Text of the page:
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Supercharge Your Business Forecast with Non-Financial Business Drivers
There are countless ways we can use non-financial information when forecasting for increased accuracy and relevance. In this blog we uncover how you can use these business drivers alongside your financial projections. It’s a must-read if you are planning to take your business forecast to the next level.
If we were to visit a random sample of business’ on the high street here in Brighton, UK, and then start talking to them about their business planning, we know we’d get a similar answer. Most businesses are sadly running blind on out-of-date forecasts. If they are out-of-date then they can’t be used for decision making which means they have no value to your business.
There are some business owners, and their advisors, who will puff out their chests and tell you all about their epic ’52’ tab Excel spreadsheets with Formulas of the highest order that took weeks and weeks to prepare. These spreadsheets are used quite regularly when they are first created but if said Business Forecast takes a lot of time and effort to update then in time…you guessed it, it won’t be.
How do we break this cycle and give your business a view far out into the horizon?
This is pretty simple really. Rather than manually updating your accounting software daily, weekly, monthly or quarterly to your Forecast spreadsheet, cut out the middle man (you!) and automate it. When your core financial metrics are flowing into your Forecast it can be used as a decision making tool not just for you but your entire business. Knowing how you are performing against the targets you’ve set, different Scenarios or your budget are vital for manageable and measure success. You can start your free trial of CrunchBoards here.
Forecast your variables
Your future business operations will be affected by a whole range of variables, variables that are rarely set in stone. Often these will be driven by a non-financial element. Think units produced, average cost of those units, staff levels, expected future client numbers. Your list will be endless.
Working out financial implications of changes in each of these variables is not only time consuming, but it also increases the window for error. Especially if, for instance, forecasted sales are a product of average price and production schedules but those production schedules are directly affected by staffing levels.
A better option would be to use this numeric data directly. To build a forecast that reads this and does everything automatically, behind the scenes, driving all of your reporting. This is exactly why cashflow forecasting in the cloud with CrunchBoards will make your life so much easier.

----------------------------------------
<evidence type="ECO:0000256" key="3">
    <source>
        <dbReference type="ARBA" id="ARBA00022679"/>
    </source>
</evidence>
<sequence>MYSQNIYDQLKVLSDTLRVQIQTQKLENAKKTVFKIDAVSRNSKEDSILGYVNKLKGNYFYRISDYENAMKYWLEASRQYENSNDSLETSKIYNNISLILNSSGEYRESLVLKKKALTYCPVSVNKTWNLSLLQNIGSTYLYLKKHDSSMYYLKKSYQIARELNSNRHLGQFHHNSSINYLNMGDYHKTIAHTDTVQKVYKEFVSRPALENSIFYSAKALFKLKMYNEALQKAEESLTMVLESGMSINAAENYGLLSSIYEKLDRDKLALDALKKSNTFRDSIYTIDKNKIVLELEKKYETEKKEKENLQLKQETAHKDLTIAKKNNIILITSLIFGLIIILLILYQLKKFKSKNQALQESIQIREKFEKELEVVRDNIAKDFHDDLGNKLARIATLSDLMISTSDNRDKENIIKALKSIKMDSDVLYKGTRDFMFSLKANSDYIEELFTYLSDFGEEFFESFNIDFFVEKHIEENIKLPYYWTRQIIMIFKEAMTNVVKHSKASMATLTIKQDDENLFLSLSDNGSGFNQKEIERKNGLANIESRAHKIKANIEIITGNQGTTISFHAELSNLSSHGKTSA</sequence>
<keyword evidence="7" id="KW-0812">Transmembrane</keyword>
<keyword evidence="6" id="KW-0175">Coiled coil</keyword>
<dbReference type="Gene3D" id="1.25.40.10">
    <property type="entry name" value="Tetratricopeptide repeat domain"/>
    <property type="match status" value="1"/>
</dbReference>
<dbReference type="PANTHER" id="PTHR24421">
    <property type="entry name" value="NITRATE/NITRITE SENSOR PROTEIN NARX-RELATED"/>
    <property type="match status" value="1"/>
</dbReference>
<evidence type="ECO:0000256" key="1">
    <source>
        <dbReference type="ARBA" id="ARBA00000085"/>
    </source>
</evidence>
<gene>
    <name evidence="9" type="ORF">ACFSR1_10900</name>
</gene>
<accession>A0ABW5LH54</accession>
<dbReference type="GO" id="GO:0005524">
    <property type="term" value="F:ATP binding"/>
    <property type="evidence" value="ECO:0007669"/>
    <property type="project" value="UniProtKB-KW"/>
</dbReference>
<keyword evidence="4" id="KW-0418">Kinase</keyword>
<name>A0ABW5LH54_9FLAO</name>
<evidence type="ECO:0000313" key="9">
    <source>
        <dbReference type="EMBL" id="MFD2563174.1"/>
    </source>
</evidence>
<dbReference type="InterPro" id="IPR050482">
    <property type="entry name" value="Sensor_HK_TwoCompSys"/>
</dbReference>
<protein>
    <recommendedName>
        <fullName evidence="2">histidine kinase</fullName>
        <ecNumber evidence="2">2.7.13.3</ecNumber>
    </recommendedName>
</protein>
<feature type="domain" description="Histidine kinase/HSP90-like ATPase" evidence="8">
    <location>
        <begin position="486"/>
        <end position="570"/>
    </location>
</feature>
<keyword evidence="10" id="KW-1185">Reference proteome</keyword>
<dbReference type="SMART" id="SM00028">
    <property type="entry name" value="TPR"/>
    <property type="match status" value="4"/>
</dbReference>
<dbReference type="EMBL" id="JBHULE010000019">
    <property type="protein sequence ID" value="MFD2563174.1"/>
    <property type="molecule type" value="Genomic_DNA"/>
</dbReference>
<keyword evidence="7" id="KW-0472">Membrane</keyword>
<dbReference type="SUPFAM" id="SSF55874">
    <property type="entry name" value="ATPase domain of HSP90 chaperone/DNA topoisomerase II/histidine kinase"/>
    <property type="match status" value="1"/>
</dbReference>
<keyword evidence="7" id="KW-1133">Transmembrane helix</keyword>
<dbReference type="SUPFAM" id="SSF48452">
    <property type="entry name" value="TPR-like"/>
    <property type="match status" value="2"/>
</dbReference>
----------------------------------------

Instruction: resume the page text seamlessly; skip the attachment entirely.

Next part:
The power of Formulas
Let’s look at a simple example.
We need to upload ‘Units Produced’ and ‘Average Cost per Unit’ as non-financial data. Then using CrunchBoards formula method we can multiply these together to get an accurate forecast of the Cost of Goods Sold. As time goes on, if the production schedule needs to change this data just needs uploading without any manual recalculations needed.
We can build on this to increase the relevance.
Let’s say that the units are sourced from the US and priced in USD. Then let’s say there has been some kind of significant event affecting the foreign exchange. We can incorporate this, adjusting the cost to incorporate the FX change.
The bigger picture: Financial & Non-Financials Working as One
These forecasts shouldn’t reference non-financial data in isolation. It’s when you combine this with your actual financial data, simultaneously, that you get the most powerful results.
Again, let’s use an example.
A company sells paint-balling days out and all sales are generated by salespeople. Due to the seasonality, it is good to base a forecast on the same period last year and adjust this for the number of sales people relative to last year:
Here we take last year’s sales figure (£100k) and multiply it by the forecasted number of sales staff (8) divided by last years no of sales staff (5):
£100k X (8 / 5) = £160k
This can be taken further by adding a price increase to last year’s sales, let’s say a planned 5% increase in prices is expected to not affect sales:
(£100k X 105%) X (8 / 5) = £168k
There are countless ways we can use this non-financial information when forecasting. The time saved and increased accuracy are invaluable when planning to take your business to the next level.